All businesses need a marketing plan. But only a few of them know exactly what marketing plan actually is. You can use a detailed marketing plan as a step if you want to be successful in your business. If you are planning a marketing plan for your small business, you should do more than spend a only few hours for it. Small businesses need more than a few days to investigate factors such as market size and what makes the product unique. The following article will help you prepare your marketing plan.
Steps to prepare a marketing plan
1 – Business summary:
A summary of the marketing plan as a whole is made in the business summary. The last part you should write should be an administrative summary, but it should be placed in the first part of the plan. Keep the administrative summary as short and pleasant as possible. Summarize everything with just a few words. Imagine as if you were making an elevator speech while writing the executive summary. Read aloud after you finish the administrative summary. If it takes more than ten seconds to read it all, review it to make it a little simpler.
2 – Tasks:
This part of the marketing plan should include brief descriptions of the product and the product line offered by your company. Each description should include the objectives of each product and your product line. (sales figures, strategic objectives and company objectives, etc.) Make sure it is short, measurable, and simple.
3 – Situation analysis:
This section should show your company’s snapshot, customer base and market size. It should be divided into 6 sub-sections:
3.1 – Company analysis
- Long and short term goals of the company
- Company focus (mission and vision)
- Analyzing the company culture (is there a moving environment or a comfortable environment in your company?)
- Strengths of the company
- Weaknesses of the company
- Estimated market share of the company
3.2 – Customer analysis
- Estimate the size of your customer base. (for example, how many people buy one of your products, no one is not an answer)
- Demographic characteristics of your customer base (age, social, gender).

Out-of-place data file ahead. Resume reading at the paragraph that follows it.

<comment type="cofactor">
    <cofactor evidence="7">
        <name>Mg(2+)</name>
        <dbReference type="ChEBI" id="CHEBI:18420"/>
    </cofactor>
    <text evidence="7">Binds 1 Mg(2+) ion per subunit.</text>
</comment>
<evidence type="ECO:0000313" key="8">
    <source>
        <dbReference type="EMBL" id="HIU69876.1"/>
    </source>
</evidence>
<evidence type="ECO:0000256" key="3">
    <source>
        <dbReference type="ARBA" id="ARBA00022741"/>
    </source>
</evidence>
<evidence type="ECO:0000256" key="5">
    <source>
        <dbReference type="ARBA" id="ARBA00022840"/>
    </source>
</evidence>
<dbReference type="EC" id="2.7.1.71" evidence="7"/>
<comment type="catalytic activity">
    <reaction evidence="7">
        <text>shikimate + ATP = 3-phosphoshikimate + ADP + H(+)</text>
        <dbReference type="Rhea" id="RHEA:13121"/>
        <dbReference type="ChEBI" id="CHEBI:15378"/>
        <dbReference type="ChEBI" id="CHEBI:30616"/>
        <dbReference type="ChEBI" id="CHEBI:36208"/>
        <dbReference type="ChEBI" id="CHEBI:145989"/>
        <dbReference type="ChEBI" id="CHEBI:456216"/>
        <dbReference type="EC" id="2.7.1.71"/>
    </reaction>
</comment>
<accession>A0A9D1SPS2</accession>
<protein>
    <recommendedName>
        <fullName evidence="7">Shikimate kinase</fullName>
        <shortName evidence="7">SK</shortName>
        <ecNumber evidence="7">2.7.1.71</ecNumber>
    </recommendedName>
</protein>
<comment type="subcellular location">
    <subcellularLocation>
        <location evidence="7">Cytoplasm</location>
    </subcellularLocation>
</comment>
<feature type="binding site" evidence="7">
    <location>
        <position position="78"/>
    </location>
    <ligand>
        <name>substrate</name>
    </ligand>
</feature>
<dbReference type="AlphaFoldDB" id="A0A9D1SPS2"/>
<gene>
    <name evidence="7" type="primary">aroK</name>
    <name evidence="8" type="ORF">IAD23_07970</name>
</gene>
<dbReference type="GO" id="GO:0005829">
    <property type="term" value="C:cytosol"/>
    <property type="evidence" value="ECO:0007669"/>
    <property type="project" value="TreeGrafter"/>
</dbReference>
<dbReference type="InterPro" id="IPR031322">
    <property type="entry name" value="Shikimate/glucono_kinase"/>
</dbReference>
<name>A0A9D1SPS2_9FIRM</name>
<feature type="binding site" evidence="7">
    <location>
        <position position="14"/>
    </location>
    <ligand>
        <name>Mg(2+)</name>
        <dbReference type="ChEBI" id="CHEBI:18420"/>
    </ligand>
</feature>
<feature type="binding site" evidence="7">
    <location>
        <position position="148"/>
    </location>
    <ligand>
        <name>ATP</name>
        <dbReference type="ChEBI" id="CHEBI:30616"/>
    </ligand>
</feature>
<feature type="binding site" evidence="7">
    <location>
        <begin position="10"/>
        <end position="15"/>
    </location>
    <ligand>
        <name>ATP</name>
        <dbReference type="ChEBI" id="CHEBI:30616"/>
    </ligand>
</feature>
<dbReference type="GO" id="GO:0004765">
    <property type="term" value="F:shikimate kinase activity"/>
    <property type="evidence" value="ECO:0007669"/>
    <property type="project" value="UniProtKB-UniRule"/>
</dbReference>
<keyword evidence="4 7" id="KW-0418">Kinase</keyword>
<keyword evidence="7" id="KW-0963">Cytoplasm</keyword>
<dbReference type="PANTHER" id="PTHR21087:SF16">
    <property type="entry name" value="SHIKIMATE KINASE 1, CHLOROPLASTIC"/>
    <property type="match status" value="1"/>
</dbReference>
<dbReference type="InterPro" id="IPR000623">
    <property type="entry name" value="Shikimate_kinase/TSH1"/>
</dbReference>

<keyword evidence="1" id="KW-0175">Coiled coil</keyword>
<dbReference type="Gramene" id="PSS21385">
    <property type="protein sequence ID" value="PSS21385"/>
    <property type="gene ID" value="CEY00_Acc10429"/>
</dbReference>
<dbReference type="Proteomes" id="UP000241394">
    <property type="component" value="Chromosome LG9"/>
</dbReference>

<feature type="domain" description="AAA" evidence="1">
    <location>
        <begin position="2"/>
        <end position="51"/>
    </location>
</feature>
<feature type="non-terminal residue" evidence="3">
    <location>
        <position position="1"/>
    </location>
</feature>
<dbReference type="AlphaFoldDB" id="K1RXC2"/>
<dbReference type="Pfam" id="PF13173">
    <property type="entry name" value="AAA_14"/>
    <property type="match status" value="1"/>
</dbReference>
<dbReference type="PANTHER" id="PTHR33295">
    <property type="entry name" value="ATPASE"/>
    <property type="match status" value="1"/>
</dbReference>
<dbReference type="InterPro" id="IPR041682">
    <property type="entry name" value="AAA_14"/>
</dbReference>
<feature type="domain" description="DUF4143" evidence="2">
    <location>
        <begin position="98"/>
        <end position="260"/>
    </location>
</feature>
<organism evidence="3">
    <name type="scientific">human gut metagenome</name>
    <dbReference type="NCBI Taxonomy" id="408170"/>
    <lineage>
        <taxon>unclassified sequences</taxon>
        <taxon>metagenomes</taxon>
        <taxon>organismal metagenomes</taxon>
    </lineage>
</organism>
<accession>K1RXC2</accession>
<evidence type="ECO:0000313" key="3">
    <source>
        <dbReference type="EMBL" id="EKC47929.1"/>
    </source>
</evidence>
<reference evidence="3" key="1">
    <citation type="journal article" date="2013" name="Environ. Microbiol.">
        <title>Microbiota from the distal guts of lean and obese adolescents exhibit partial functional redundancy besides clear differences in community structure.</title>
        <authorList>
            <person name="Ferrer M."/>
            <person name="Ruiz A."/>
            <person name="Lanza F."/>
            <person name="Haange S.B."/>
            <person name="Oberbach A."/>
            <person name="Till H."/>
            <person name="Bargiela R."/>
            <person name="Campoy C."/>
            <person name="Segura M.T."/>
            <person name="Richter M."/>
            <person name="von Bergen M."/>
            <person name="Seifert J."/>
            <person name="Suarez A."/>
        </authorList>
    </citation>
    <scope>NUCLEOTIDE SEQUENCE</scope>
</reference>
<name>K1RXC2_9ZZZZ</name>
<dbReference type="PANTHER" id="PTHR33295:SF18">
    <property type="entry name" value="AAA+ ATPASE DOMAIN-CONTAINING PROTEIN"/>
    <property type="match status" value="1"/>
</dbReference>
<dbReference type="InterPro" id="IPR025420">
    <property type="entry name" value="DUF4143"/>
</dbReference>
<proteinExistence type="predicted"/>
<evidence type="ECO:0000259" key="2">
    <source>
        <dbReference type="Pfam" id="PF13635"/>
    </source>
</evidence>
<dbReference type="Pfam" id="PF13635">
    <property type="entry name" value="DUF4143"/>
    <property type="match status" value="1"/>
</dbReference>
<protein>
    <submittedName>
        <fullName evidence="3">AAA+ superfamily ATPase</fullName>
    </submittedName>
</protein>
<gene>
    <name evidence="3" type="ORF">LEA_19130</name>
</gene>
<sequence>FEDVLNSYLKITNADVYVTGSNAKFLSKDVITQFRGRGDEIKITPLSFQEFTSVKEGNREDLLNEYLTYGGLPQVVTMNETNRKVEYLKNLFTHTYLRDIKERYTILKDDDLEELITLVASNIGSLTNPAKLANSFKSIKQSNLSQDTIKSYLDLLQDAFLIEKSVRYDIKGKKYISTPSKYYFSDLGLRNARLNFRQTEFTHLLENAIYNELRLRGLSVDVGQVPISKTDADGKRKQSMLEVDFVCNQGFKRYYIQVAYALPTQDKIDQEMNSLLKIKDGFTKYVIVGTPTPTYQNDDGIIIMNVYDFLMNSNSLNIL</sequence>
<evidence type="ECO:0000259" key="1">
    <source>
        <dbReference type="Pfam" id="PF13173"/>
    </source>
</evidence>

- Factors that create value (what values do products and / or services provide to the customer base?)
3.2 – Competitor analysis
- Market position (do competitors fully invest in the market or do they play a role in certain market segments? Are your competitors big or small?)
- Opponents Strengths
- Weaknesses of competitors
- Market shares
3.3 – Partners: people and companies that play an important role in maintaining your business.
Subsidiaries, business partnerships, suppliers, distributors and so on.
3.4 – Company climate: PEST analysis
- Political and legal environment (are there restrictions on the product?)
- Economic environment
- Social and cultural environment
- Technological environment (are your products integrated with modern technology? Are there updates foreseen?)
3.5 – SWOT analysis
- The company’s strengths (what makes you the best? Is it a unique team and / or unique structure?).
- The company’s weaknesses (what are your traits that keep you behind?).
- Opportunities (what are the improvements you can take advantage of?).
- Threats (what are the situations that have the potential to destroy your company if you are not careful?)
4 – Market segmentation:
- Each market has its own divisions. It is important that you understand the product or parts that are relevant to your products, because you can determine the marketing mix (4P) and adapt more easily to the different needs of each segment.
- Sections should be measurable, accessible, differentiated from other sections, durable, profitable and homogeneous.
5 – Alternative marketing strategies:
Before reaching the current strategy, identify alternatives with your team and write down them in detail. This may include sieving a particular product or product line or changing the price point of the product or product line.
6 – Selected marketing strategy:
Describe the strategy that you developed and agreed with your team. Why did you choose this strategy? Why is this strategy the best possible strategy for the near future?
Each product must have its own 4P. You can follow the format below:
- Branding / brand name
- Intended quality level for the product
- Scope of product line
- Package sale
- Terms of payment
- Leasing options
- Distribution channels (will you sell the products yourself or send them to retailers or warehouses)
- Channel motivations (how much margin do distributors expect?)
- Criteria for evaluating distributors
- Logistics and supply chain
- Advertising (what kind of advertising will you do? What kind of advertising channels will you use? – television, print, internet, etc.)
- Public relations
- Promotion programs
7 – Short and long-term forecasts:
This section should include revenue and expense estimates, break-even analysis, and any changes or adjustments that you think you should make in the future.
8 – Conclusion:
This section is a large version of the administrative summary. It should cover all figures (estimated costs, revenues, profits, etc.)
Keep in mind that your marketing plan should integrate the needs and ideas of each segment of the firm. Make sure that this plan is integrated and intertwined with your business plan and mission, vision and values.
Do not forget to add all the schemes, graphs, etc. that you use to prepare your marketing plan.